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    Yes, they have a responsibility as well. However, I can't see the problem being fixed any time soon - not with the site design being what it is. Jun 15 at 22:55
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    Yep, neither do I (... see the problem being fixed any time soon ...), as there is no Rep to be gained from finding a Dupe and closing a Qt, + no Penalty for answering such Qt's, + even if/when the Qt gets closed, Answers posted before the Close remain and will still garner more (Up)votes, especially if/as the Qt itself gets improved and will probably act as an even better Sign-post to attract "Traffic" to that Thread/Qt... and its Answer(s)...
    – chivracq
    Jun 15 at 23:11
  • ... Possible Solution: 5k(+)/10k(+)(?) Users prevented to post an Answer within the 1st hour, (they will at least have the time to "prepare" a "better" Answer than just "Try this: + Output:") + (Temp) Answer-Ban after 5 (or 10?) Answers (within 1 week?) to Qt's that get closed as Duplicates within 24h after they (were) posted. + No Rep gained anymore after the Close. [+ Maybe some Rep to be gained from finding an ("accepted") Dupe (+ VTC), although I'm not sure that's a "good" Incentive...] ... Just an Idea...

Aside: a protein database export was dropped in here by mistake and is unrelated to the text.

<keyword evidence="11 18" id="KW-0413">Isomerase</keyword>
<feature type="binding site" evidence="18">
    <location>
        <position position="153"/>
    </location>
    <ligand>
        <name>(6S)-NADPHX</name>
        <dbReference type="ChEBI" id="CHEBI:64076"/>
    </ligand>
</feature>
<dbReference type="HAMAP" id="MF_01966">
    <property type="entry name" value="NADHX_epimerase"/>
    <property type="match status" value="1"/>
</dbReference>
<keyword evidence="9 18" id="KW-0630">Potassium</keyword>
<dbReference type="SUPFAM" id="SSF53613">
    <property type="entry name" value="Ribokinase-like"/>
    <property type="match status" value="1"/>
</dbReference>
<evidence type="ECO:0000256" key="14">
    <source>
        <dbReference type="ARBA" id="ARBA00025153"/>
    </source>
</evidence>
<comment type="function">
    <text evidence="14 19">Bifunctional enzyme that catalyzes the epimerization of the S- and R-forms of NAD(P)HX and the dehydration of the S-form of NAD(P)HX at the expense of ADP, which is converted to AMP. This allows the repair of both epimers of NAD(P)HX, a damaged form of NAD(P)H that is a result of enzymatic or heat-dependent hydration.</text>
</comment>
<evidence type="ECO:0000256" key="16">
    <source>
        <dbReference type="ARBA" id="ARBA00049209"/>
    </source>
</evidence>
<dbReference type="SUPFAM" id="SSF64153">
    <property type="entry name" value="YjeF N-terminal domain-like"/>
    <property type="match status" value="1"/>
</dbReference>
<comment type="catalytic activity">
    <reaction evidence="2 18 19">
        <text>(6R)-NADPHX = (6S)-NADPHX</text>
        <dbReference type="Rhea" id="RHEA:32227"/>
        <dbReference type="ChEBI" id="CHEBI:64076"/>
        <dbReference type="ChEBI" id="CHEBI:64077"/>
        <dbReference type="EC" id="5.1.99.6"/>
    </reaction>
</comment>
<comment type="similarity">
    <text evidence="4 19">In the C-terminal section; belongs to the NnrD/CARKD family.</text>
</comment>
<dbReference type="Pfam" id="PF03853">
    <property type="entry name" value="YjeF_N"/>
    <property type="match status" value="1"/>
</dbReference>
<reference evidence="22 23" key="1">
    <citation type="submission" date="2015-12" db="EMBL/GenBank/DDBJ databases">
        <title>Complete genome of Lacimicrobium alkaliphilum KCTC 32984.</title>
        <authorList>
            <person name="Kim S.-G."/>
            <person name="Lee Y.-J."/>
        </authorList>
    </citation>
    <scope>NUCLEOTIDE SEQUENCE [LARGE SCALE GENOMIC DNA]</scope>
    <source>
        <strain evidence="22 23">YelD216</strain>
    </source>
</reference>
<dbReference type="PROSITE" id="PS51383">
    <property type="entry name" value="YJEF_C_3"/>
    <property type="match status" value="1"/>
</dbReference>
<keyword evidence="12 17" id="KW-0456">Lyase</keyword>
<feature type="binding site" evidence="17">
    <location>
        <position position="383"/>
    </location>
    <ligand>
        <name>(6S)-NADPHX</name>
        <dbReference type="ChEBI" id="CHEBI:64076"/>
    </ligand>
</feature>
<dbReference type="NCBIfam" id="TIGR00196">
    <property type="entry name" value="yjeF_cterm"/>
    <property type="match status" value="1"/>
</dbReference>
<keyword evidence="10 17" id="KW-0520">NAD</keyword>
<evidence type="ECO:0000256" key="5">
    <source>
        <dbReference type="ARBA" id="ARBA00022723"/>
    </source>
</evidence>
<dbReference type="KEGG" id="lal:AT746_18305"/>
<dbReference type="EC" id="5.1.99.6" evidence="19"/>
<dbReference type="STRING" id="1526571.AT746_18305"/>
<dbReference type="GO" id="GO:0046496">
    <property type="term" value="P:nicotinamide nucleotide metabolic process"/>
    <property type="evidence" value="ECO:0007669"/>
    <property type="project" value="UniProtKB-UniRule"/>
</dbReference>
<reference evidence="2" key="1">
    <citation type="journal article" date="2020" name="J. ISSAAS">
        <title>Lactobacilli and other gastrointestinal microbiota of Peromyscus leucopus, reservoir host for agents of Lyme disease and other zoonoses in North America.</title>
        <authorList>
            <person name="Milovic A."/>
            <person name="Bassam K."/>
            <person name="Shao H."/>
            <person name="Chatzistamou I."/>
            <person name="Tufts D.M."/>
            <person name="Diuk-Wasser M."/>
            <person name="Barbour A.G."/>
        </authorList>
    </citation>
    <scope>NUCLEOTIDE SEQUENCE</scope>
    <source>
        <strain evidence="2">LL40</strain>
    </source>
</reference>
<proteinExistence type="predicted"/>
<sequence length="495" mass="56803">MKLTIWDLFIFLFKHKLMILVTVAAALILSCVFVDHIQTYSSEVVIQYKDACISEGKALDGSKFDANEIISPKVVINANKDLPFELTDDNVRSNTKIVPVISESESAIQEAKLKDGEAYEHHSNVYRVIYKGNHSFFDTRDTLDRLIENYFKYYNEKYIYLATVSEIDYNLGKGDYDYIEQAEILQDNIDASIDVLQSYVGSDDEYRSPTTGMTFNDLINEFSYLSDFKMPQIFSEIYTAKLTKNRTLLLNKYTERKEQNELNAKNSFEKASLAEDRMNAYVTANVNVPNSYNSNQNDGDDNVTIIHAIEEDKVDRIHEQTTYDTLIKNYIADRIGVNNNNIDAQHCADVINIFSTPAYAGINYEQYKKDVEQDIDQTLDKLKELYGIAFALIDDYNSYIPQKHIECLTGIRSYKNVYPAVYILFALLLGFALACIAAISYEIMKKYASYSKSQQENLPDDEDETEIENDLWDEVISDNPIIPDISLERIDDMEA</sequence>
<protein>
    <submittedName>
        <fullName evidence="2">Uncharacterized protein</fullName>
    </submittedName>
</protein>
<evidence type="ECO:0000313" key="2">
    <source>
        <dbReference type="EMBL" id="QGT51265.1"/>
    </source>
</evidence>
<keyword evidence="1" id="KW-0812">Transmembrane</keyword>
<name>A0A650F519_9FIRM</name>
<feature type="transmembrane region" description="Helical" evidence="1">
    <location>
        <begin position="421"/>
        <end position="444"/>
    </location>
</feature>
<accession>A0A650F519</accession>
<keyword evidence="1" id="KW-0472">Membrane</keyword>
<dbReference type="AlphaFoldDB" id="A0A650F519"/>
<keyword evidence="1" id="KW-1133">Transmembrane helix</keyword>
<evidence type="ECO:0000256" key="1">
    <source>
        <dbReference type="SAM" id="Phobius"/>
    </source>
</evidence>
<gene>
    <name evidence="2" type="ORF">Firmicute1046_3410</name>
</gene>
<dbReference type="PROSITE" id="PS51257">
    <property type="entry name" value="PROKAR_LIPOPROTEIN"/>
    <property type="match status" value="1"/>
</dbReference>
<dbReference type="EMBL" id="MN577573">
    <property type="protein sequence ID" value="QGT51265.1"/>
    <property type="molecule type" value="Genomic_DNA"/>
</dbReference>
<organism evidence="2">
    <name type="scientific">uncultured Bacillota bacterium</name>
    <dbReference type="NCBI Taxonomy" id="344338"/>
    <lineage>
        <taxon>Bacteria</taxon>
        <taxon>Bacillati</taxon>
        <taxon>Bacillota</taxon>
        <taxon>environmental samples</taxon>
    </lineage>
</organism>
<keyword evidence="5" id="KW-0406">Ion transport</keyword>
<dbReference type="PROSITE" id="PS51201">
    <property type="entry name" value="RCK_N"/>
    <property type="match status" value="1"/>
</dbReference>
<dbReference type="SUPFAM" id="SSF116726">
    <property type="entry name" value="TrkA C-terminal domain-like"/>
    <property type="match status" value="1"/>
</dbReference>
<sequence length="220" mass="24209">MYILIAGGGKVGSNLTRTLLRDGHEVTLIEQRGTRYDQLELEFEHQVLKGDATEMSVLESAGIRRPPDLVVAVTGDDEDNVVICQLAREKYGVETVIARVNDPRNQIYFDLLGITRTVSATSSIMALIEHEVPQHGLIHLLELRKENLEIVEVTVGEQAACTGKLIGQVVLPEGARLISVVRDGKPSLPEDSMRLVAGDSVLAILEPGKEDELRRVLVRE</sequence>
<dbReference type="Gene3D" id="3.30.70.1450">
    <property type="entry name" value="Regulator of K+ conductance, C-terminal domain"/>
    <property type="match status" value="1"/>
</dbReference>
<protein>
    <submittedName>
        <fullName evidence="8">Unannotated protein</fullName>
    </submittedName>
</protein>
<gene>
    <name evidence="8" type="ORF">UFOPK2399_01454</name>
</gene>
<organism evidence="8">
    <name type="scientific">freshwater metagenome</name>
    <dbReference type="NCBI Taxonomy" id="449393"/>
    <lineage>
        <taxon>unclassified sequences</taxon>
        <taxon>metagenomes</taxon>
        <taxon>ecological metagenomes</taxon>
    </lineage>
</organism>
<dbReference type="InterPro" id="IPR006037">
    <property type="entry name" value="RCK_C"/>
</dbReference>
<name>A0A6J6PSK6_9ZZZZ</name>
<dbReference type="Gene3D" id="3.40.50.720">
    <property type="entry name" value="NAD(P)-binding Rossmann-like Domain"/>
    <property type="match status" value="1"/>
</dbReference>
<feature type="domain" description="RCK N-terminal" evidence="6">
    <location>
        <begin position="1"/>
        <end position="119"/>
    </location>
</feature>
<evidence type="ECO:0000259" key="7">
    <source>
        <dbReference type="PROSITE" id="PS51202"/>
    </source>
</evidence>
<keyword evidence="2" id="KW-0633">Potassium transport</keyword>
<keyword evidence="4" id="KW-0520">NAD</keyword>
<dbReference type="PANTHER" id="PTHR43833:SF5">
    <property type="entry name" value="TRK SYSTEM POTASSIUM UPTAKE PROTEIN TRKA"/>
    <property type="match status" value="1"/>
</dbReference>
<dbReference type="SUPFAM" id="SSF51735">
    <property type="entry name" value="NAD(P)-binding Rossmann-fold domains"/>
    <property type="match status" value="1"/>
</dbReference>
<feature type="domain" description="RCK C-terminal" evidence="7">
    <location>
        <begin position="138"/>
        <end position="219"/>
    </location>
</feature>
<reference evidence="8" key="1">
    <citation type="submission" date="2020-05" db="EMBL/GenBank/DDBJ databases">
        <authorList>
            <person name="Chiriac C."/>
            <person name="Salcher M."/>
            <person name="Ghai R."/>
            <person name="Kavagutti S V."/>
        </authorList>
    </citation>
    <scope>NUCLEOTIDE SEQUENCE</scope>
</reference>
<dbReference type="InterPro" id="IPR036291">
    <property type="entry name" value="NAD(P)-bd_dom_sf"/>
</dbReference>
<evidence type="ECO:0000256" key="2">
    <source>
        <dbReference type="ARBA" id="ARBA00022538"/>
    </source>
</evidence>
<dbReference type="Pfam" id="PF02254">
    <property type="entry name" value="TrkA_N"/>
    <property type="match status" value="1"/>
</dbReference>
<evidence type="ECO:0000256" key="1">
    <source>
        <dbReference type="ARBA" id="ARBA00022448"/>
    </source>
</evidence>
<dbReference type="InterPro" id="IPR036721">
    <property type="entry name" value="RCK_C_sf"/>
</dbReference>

– chivracq
    Jun 15 at 23:40
  • The ever elusive YY problem. Where the actual underlying problem is missing :)
    – Braiam
    Jun 17 at 17:29
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but not in writing?

Clear problem statement in prose that's not just code is a must!

What the author in the referenced example question is asking about is how to convert a list of lists into a dictionary of dictionaries... It can be summed up in 1 sentence, and there's sure to be an endless amount of duplicates already.